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NBA Re-Draft: The Biggest Duds Of The Last Decade From Pick 1 To 15

The NBA Draft is one of the league's most exciting and entertaining events in sports. While all the teams involved look to better their roster with a talented young player, not all the selections made

The NBA Draft is one of the league's most exciting and entertaining events in sports. While all the teams involved look to better their roster with a talented young player, not all the selections made turn out the way the team selecting the player thought it would. It's always fun to look back at certain draft picks, as many players who were thought to be the next NBA superstars ended up being total busts.

In this article, we will be looking at the biggest busts of the last decade from pick 1 to 15. We have seen a lot of busts over the last decade, and this list of players just gets more and more disappointing considering how high they were selected. Many NBA owners would look at these names and feel sick because many great players were selected behind these NBA busts. Looking from 2005 to 2015, these guys just did not pan out like expected.

As always, feel free to leave any thoughts you have on this matter in the comment section, as we would love to here your opinion on these draft busts.

Here are the biggest NBA duds of the last decade from pick 1 to 15. To work our way up to the biggest bust of them all, we will start from 15 and work our way down to no.1.

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15 Cedric Simmons

via bleacherreport.com

Drafted #15: 2006 by New Orleans Hornets

You may not know who Cedric Simmons is, but he showed enough promise during his two-year college career at North Carolina State to get drafted by the Hornets with the 15th pick in the 2006 NBA Draft. The Hornets definitely wish they could have this pick back, as players such as Rajon Rondo, Kyle Lowry, and Paul Millsap where chosen behind Simmons. The Hornets obviously saw they weren't getting what they saw in Cedric when they drafted him, and he was traded to Oklahoma City during his rookie season. Jumping from team to team, Simmons played for five NBA teams over his very short five-year career. He was then moved to the D-League where he ultimately ended up leaving to play basketball overseas. The 6-foot-9 forward from North Carolina State was supposed to be a solid scorer and rebounder down low, but all the Hornets got with their 15th overall selection was a total bust. Cedric has been the league's worst draft selection at pick 15 from the last decade.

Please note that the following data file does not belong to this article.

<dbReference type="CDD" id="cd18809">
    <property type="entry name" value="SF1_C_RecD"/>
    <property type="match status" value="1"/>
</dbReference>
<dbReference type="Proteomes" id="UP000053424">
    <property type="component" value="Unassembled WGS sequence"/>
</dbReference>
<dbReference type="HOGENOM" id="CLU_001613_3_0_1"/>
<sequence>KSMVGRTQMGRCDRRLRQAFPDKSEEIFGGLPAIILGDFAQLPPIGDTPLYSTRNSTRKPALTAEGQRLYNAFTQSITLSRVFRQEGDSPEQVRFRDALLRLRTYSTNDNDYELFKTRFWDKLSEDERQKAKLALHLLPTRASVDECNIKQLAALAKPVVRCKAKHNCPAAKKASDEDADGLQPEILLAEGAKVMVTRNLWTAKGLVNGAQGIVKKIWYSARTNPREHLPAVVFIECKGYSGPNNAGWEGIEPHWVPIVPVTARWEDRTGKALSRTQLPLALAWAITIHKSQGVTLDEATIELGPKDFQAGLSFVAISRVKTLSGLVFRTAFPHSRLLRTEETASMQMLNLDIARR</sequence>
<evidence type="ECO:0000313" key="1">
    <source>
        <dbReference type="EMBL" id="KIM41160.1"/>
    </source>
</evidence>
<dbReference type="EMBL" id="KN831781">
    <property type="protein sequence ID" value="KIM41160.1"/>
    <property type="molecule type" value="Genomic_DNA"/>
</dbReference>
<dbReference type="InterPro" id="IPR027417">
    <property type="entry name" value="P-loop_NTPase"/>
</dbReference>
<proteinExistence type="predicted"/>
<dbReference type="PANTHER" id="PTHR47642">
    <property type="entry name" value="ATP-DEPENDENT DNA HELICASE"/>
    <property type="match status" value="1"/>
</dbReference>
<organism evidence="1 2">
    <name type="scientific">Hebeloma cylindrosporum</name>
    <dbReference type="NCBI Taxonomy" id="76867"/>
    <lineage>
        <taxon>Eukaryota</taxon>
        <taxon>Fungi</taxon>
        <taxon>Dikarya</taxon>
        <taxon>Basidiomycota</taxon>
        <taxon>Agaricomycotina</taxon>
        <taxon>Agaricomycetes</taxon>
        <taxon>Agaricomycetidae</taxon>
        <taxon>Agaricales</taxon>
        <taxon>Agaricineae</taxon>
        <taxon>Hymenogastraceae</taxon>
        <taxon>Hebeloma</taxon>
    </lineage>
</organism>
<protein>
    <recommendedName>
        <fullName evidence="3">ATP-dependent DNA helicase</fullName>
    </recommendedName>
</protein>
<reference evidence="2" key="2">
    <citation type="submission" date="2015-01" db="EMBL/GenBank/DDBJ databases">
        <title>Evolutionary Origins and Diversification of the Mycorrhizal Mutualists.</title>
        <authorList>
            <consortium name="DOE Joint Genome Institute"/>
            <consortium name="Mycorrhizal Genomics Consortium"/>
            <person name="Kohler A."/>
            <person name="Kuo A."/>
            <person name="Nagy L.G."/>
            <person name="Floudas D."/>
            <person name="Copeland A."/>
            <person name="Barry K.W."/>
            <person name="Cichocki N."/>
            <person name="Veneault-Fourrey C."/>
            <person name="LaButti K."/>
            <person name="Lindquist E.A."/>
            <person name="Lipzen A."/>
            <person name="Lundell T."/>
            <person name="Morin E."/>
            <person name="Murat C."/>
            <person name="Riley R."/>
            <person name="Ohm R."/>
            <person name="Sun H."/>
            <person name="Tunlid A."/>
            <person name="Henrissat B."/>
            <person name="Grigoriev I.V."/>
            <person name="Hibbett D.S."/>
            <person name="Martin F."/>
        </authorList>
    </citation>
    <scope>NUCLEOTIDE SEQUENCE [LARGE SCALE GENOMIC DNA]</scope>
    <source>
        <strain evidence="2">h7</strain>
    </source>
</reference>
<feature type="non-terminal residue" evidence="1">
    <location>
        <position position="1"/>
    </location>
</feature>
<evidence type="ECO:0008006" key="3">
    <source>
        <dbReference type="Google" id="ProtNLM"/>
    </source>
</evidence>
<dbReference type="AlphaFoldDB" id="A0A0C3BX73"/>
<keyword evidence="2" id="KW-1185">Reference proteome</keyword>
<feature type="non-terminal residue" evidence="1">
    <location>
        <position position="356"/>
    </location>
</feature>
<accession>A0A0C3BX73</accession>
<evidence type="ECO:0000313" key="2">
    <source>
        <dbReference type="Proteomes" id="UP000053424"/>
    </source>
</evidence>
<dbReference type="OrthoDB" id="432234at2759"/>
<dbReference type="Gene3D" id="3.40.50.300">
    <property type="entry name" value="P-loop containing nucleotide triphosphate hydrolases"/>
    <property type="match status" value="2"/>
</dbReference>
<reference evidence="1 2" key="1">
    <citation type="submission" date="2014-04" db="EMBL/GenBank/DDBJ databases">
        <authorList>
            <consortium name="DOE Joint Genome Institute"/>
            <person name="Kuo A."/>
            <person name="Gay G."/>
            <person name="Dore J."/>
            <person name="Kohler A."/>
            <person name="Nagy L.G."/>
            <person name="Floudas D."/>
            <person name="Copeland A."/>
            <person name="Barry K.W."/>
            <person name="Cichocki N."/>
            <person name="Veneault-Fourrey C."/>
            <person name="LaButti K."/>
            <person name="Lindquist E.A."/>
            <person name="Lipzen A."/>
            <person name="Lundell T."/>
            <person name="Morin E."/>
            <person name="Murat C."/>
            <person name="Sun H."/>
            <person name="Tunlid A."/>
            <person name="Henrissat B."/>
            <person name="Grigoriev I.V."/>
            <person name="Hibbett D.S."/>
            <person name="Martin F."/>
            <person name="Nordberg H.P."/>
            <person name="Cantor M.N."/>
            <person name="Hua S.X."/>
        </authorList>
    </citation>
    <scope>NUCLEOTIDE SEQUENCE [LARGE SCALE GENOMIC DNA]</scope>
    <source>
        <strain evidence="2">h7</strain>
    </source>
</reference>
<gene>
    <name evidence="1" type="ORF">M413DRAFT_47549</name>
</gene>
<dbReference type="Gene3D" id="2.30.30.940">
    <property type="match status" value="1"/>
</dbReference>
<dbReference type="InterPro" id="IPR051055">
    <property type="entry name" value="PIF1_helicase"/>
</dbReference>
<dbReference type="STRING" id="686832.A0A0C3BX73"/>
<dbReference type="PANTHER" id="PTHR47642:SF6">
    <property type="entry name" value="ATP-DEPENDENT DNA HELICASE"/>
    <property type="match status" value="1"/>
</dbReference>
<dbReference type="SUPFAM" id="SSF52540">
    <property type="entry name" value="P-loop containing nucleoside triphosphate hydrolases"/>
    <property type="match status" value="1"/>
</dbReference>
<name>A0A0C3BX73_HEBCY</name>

14 Earl Clark

Adam Hunger-USA TODAY Sports

Drafted #14: 2009 by Phoenix Suns

Helping lead Louisville to the Big East Title as well as a #1 ranking, Earl Clark was drafted by the Phoenix Suns with the 14th pick in the 2009 NBA Draft. Clark spent a few seasons with the team that drafted him, but Phoenix never really gave the guy many minutes to produce, and he was then moved to Orlando, where he got pretty much the same treatment minute-wise. Clark found some success in Los Angeles in 2012, where he averaged 7.3 ppg, but he only spent one season with the team. Moving to three other teams after that, Clark spent last season with the Brooklyn Nets until he was moved to the Suns' D-League affiliate.

Clark will play overseas in China this upcoming year, and at 28 years old, Earl's run in the NBA is most likely over. Clark was no doubt a wasted pick with the 14th pick in 2009, as the Suns could have chosen players such as Jrue Holiday or Jeff Teague.

13 Julian Wright

via commons.wikimedia.org

Drafted #13: 2007 by New Orleans Hornets

Julian Wright, another Hornets/Pelicans draft bust, was the worst selection at pick #13 of the last decade. It's hard not to be considered a bust when you only play four years in the NBA, and sadly that's the story of Julian Wright's career. After playing two successful years at Kansas, the Hornets liked what they saw in Julian and his athleticism, and the team took him with their 13th pick in the 2007 NBA Draft. Instead of Wright, New Orleans could have selected their would-be franchise big man Marc Gasol, who was drafted with the 48th pick in 2007.